Wednesday, May 25, 2011
A day's work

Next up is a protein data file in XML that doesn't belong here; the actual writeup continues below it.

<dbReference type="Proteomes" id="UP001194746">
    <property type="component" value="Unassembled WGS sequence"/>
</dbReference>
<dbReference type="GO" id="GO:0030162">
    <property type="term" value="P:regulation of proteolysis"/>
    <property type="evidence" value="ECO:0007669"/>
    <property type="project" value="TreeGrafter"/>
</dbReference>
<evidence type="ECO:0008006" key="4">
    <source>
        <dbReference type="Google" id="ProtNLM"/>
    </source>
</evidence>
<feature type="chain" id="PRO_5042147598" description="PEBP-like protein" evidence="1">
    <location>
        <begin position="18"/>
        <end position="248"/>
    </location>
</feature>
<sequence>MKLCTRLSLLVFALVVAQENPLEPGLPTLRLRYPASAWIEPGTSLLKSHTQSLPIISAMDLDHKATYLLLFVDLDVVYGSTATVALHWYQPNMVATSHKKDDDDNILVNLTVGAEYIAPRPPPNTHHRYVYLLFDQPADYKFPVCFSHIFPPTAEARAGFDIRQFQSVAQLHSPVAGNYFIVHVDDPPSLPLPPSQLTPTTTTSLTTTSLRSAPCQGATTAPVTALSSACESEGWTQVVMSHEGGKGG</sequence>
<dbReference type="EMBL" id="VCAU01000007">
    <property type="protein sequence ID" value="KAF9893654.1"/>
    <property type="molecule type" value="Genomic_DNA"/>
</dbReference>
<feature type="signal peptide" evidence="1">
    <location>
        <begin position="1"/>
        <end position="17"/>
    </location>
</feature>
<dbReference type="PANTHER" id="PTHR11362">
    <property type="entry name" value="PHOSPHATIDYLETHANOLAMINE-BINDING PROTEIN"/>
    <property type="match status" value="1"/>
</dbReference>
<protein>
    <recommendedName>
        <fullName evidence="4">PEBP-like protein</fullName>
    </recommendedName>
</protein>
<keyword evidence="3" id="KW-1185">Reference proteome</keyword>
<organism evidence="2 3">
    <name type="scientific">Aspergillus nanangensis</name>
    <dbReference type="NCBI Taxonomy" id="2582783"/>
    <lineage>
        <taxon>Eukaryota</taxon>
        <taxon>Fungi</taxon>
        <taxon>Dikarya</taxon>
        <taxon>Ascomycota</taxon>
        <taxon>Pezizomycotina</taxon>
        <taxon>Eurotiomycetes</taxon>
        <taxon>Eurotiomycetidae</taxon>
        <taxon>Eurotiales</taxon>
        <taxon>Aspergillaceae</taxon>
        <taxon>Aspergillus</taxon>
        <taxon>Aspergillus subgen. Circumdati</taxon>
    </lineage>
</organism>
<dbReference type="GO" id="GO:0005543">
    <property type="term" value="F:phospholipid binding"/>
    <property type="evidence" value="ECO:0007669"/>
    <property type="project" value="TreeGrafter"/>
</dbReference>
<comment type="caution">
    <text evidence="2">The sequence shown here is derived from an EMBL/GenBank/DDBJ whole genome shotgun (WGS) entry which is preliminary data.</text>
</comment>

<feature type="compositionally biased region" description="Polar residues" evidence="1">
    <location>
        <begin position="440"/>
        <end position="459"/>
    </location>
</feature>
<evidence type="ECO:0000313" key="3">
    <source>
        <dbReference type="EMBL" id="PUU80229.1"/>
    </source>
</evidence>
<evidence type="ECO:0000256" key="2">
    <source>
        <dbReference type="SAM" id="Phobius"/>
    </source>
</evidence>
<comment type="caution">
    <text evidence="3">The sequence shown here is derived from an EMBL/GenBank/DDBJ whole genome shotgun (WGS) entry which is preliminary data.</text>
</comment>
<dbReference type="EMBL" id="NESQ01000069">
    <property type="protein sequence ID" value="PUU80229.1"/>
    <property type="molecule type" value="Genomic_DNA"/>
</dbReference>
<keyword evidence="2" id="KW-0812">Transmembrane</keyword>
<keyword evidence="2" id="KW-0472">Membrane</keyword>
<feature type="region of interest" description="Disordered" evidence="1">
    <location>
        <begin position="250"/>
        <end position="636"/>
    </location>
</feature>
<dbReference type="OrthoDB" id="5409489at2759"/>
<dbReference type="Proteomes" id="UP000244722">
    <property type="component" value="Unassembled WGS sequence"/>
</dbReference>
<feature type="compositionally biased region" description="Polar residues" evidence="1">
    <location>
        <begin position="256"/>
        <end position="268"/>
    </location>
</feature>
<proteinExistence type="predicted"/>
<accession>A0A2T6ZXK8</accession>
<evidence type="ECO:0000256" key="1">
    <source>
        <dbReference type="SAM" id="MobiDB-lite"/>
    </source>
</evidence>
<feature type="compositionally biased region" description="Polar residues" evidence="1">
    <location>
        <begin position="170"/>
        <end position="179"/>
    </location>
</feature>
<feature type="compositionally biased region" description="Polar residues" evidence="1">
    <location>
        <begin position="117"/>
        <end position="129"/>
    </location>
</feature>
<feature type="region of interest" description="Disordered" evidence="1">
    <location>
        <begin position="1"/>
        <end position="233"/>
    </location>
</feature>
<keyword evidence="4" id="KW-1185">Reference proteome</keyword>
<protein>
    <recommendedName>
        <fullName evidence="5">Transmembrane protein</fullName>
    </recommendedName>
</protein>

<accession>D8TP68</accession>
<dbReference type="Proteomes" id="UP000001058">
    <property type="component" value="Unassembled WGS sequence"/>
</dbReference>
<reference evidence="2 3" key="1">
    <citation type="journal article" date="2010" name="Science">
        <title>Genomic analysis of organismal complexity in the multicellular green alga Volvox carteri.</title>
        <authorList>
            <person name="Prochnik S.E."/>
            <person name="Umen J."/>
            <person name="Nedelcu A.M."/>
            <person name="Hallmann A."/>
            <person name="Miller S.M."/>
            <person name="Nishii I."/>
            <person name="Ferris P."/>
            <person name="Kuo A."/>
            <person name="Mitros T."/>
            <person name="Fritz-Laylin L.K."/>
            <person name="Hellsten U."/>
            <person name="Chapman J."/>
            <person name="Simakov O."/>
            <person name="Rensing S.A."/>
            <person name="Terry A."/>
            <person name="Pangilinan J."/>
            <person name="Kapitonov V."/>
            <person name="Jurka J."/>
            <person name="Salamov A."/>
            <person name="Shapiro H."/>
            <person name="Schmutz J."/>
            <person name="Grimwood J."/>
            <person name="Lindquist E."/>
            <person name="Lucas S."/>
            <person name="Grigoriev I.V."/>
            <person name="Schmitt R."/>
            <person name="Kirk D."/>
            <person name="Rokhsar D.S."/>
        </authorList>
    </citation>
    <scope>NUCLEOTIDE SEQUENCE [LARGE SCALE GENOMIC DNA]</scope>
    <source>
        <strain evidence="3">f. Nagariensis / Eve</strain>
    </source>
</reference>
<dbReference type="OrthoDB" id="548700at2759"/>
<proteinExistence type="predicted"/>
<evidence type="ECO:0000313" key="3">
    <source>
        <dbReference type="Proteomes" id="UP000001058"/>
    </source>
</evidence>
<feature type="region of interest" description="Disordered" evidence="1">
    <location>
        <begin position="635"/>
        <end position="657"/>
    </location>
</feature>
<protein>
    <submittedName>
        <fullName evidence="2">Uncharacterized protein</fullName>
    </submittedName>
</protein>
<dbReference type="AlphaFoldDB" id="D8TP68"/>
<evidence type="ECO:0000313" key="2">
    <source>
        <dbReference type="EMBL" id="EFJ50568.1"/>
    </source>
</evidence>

Walking into Kijabe Hospital, the Special Care Nursery (aka NICU, aka SBCU for special care baby unit) lies behind the windows you see to the right. Patients congregate in this grassy area to rest, get some sunshine, or pray. This door is the barrier between cold, high-elevation-escarpment Kijabe, and the tropical rainforest of the Nursery. I'm not sure I'd make it here without spending many hours of my day in the incubator temperatures! The current team, Ann the intern, Bob the clinical officer who knows more than the rest of us combined, and Limo the family medicine resident. They are writing notes on their babies and preparing to round with me. Overview of the nursery, from a back corner. Note the charge nurse Seraphine in dark blud in the middle, whose angelic name is appropriate, she's one of those people who knows how to get things done. Nurse Miriam holding Mary-baby-of-Jane. Mary was one of our tiniest preemies a couple months ago, and her survival looked uncertain. He mom suffered from post-partum depression, and one day just disappeared. It seems she was already grieving the death she thought was inevitable, and worried that her husband would resent the rising hospital bill. So she wrote a letter that basically said "I hereby give my baby to Kijabe Hospital." The nursing staff has fully cared for Mary and done a fantastic job. She's now 2.3 kg and ready to go home, only we aren't sure where "home" is. Our social worker and Kenya's Child Protection Officer found out the mom WANTS Mary, but is ashamed because she told everyone in the village that the baby died, and rather than face a change of story, she ran away. So they are evaluating a paternal uncle who wants to keep the baby. We're hoping that she can be reunited with her mother eventually, that the ties of love will be enough to redeem the poor decisions that Jane made in her grief and panic. This is Bedan, who was born with a large balloon of brain tissue and fluid protruding from the middle of his face, after he survived the removal of his encephalocele and a very serious against-all-odds-to-clear meningitis (acinetobacter for your medical types, 3 weeks of meropenem). He was still left with a gaping hole in his face, which we slowly reduced with scotch tape. Highly technical. This is the day he had plastic surgery to pull his face together. He'll need more, but this procedure allowed him to actually start to breast feed! And this is Bedan today (sorry I don't know how to rotate pictures, so just cock your head or lift your computer) on DAY 50 of life, about to leave Kijabe hospital for the first time. Yes, he was discharged. I will miss him and his sweet mom. Ruth, our current tiniest, at 940 grams. I love that warning behind her, as if she could suddenly jump out of her box. Shantal, whom I find beautiful, a bit more alert after several days of fever, convulsions, and lethargy, due to overwhelming infection. Almost healed. Luke, whose mom finds it very amusing that I have a Luke too, only mine is 18 years old and 6 foot 2 and coming in four days! But I digress, this Luke has an abnormal connection of his ureters to his bladder, which led to a serious blockage in his plumbing so to speak, damaging his kidneys before he was even born. For a few days it was touch and go with potentially lethal levels of potassium . . but now he's much improved. Still searching for the exact surgical solution. Mark very happy to be Kangaroo-Cared with his mom. Another content Mark (in addition to two Marks and a Luke, we have a John, and a doctor named Matthew, so the full Gospel is represented). These moms hand-express breast milk and tube feed their babies EVERY TWO HOURS around the clock. They are saints. Main entrance as I'm leaving this afternoon. Turn 90 degrees right and look down the road, our house is the faint yellow one in the trees ahead. Home at last.